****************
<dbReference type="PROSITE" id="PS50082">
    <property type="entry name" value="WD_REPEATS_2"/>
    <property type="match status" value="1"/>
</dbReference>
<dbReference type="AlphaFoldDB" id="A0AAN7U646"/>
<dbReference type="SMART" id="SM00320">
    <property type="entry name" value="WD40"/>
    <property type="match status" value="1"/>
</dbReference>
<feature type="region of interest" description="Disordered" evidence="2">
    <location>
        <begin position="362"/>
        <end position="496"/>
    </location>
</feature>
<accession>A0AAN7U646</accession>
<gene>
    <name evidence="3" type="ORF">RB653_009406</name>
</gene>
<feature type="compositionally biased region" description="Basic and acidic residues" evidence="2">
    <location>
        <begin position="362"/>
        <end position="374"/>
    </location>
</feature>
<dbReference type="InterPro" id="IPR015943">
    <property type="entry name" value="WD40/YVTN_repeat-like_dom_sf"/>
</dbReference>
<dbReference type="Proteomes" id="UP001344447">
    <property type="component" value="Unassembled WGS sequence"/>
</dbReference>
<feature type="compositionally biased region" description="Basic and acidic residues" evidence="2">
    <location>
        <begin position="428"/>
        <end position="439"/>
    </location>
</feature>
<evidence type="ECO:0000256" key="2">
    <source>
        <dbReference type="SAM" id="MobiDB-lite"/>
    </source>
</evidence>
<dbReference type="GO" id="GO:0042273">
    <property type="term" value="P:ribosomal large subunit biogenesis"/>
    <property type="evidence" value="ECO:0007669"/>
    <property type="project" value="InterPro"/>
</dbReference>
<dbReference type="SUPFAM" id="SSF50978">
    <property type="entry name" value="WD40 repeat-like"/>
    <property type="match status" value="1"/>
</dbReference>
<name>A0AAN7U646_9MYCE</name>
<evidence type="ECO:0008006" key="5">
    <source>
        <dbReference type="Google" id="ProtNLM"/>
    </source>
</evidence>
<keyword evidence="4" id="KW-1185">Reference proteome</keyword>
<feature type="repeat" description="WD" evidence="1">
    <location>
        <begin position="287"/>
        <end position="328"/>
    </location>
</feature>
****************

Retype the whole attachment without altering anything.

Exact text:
<dbReference type="PROSITE" id="PS50082">
    <property type="entry name" value="WD_REPEATS_2"/>
    <property type="match status" value="1"/>
</dbReference>
<dbReference type="AlphaFoldDB" id="A0AAN7U646"/>
<dbReference type="SMART" id="SM00320">
    <property type="entry name" value="WD40"/>
    <property type="match status" value="1"/>
</dbReference>
<feature type="region of interest" description="Disordered" evidence="2">
    <location>
        <begin position="362"/>
        <end position="496"/>
    </location>
</feature>
<accession>A0AAN7U646</accession>
<gene>
    <name evidence="3" type="ORF">RB653_009406</name>
</gene>
<feature type="compositionally biased region" description="Basic and acidic residues" evidence="2">
    <location>
        <begin position="362"/>
        <end position="374"/>
    </location>
</feature>
<dbReference type="InterPro" id="IPR015943">
    <property type="entry name" value="WD40/YVTN_repeat-like_dom_sf"/>
</dbReference>
<dbReference type="Proteomes" id="UP001344447">
    <property type="component" value="Unassembled WGS sequence"/>
</dbReference>
<feature type="compositionally biased region" description="Basic and acidic residues" evidence="2">
    <location>
        <begin position="428"/>
        <end position="439"/>
    </location>
</feature>
<evidence type="ECO:0000256" key="2">
    <source>
        <dbReference type="SAM" id="MobiDB-lite"/>
    </source>
</evidence>
<dbReference type="GO" id="GO:0042273">
    <property type="term" value="P:ribosomal large subunit biogenesis"/>
    <property type="evidence" value="ECO:0007669"/>
    <property type="project" value="InterPro"/>
</dbReference>
<dbReference type="SUPFAM" id="SSF50978">
    <property type="entry name" value="WD40 repeat-like"/>
    <property type="match status" value="1"/>
</dbReference>
<name>A0AAN7U646_9MYCE</name>
<evidence type="ECO:0008006" key="5">
    <source>
        <dbReference type="Google" id="ProtNLM"/>
    </source>
</evidence>
<keyword evidence="4" id="KW-1185">Reference proteome</keyword>
<feature type="repeat" description="WD" evidence="1">
    <location>
        <begin position="287"/>
        <end position="328"/>
    </location>
</feature>